Dengue fever is an illness caused by the dengue virus, which is carried and spread by the Aedes mosquitoes. These viruses cause the body to bleed easily and may affect other organ systems.
The usual symptoms experienced are:
Sometimes, dengue infection can present in the more serious form, known as Dengue Hemorrhagic Fever (DHF) or Dengue Shock Syndrome (DSS), whereby serious complications can occur, resulting in:
Majority of the cases are mild and self-limiting; requiring no hospitalization.
Rest in bed and reduce activities like running around and avoiding sports to reduce the risk of falls and injury, thereby preventing unnecessary bleeding.
Your child may also need to avoid brushing his teeth if his platelet counts are very low as this may lead to gum bleeding. Distract them from digging their noses or blowing their noses hard.
There is no antibiotic or anti-viral medication for dengue fever. The treatment is mainly supportive and for relief of symptoms. The main components of management of dengue fever are:
This is because
Hospitalisation may be considered when you or your child is presented with the above conditions.
Current hospital guidelines allow patients who are well and have a rising platelet trend or platelet above 70,000 to be discharged.
After discharge, a repeat blood test (details included with discharge letter) should be done 1-2 weeks later at a polyclinic or GP to confirm that the platelet count is back to normal.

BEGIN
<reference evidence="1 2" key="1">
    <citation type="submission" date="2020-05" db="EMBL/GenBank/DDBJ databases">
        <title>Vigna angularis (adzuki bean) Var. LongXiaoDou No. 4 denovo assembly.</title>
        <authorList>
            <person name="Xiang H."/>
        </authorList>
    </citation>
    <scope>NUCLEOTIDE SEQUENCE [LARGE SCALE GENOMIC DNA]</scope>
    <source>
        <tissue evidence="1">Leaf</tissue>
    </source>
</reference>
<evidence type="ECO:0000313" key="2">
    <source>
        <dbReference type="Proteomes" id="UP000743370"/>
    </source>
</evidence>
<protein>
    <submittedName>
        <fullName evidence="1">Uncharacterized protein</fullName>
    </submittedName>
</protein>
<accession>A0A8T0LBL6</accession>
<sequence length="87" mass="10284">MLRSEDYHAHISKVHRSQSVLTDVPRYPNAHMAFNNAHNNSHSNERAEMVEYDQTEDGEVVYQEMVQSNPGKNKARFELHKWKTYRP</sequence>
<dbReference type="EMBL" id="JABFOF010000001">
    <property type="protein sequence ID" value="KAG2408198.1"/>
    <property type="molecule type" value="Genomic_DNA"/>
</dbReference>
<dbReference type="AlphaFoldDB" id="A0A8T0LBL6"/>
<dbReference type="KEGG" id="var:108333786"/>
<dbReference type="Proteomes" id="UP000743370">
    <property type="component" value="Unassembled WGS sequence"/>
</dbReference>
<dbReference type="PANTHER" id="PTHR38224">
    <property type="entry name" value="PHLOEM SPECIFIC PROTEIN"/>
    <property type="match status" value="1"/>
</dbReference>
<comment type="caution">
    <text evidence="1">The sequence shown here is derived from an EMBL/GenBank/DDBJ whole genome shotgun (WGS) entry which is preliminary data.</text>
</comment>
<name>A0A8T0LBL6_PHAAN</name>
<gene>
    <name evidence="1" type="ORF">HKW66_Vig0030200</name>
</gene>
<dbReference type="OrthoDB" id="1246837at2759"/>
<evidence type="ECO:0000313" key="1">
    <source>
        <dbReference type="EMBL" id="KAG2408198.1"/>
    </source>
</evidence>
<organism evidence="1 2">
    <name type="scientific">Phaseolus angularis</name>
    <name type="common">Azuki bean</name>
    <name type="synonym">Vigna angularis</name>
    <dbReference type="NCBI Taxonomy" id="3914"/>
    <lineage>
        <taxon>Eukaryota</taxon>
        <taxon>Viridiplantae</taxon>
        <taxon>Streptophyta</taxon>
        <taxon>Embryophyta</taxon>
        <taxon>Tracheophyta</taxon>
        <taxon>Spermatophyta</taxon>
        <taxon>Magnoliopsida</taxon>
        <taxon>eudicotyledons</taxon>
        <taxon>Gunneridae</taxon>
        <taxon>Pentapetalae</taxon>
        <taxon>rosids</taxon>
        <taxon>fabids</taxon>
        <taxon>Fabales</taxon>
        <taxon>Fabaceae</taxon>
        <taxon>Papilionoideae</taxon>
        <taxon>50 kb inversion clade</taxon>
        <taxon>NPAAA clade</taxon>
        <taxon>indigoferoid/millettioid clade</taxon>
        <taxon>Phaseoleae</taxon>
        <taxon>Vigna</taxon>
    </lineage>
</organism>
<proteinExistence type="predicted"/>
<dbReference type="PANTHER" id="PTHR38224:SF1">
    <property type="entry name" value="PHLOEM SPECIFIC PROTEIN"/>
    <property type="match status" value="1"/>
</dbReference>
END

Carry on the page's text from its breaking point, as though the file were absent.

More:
However, some patients may feel very tired and another week of rest at home is advised.
No, it is not transmitted by direct spread from one person to another. Dengue is transmitted by infected mosquito bites. Hence, persons in the same vicinity may come down with dengue fever.
Yes. There are 4 strains of dengue viruses. Infection with one strain will provide protection against only that particular strain. Future infection by other strains is possible. Currently there is no vaccine available for dengue fever.
Singapore is in the tropical region where Aedes aegypti mosquitoes live. The best prevention is to get rid of mosquito breeding places:
Air conditioning or windows/ doors with mosquito screens can reduce the risk of being bitten by mosquitoes.
Using mosquito repellents containing DEET as the active ingredient on exposed skin and clothing can also decrease the risk of being bitten by mosquitoes.
Sources: Communicable Disease Centre, Singapore National Environment Agency, Singapore
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